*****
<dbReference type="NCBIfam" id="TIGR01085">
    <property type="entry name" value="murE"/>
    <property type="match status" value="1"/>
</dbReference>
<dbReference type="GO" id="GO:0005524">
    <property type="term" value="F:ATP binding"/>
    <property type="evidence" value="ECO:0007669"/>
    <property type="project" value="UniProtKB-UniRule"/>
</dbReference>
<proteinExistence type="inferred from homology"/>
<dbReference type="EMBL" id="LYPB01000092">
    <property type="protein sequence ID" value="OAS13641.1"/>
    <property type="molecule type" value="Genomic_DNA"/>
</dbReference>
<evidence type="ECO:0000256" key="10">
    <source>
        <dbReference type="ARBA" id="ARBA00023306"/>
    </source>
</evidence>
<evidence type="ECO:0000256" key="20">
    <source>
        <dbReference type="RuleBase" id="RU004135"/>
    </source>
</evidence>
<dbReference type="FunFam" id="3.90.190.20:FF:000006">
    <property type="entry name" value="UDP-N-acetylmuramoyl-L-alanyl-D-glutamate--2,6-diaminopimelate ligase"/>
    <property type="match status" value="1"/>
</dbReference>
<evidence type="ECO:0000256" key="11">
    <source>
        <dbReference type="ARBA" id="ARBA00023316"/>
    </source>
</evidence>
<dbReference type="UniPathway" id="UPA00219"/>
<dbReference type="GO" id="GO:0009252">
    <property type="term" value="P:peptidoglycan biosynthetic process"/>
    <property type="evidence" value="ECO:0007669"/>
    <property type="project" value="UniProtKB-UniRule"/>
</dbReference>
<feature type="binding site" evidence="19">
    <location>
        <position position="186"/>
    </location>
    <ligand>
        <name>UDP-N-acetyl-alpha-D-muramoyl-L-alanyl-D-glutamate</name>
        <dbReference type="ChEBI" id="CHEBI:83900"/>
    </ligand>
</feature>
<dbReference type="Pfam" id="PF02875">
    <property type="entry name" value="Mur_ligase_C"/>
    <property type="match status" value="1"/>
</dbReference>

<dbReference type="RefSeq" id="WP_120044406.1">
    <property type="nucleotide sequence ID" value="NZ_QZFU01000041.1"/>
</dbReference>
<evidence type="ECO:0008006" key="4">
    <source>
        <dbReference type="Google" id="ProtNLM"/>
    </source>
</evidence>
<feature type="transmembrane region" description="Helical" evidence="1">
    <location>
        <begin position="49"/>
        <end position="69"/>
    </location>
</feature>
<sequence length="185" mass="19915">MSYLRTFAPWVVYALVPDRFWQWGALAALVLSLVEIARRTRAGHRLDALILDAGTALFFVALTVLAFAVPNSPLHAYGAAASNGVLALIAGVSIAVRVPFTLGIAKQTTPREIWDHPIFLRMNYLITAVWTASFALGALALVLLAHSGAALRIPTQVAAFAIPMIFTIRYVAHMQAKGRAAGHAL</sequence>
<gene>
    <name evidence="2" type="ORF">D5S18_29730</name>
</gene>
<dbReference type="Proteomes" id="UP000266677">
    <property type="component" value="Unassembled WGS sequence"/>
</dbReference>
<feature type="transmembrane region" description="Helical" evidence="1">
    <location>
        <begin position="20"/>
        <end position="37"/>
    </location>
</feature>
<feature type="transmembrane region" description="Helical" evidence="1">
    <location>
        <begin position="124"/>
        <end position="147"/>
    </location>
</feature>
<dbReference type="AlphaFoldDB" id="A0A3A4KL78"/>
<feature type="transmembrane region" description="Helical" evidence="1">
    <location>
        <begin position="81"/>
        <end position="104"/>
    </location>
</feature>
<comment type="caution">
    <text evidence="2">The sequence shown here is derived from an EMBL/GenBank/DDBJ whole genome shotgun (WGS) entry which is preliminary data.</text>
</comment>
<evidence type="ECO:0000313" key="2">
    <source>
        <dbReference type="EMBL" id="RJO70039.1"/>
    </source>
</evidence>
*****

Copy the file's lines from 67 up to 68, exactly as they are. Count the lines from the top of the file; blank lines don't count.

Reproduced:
<sequence length="185" mass="19915">MSYLRTFAPWVVYALVPDRFWQWGALAALVLSLVEIARRTRAGHRLDALILDAGTALFFVALTVLAFAVPNSPLHAYGAAASNGVLALIAGVSIAVRVPFTLGIAKQTTPREIWDHPIFLRMNYLITAVWTASFALGALALVLLAHSGAALRIPTQVAAFAIPMIFTIRYVAHMQAKGRAAGHAL</sequence>
<gene>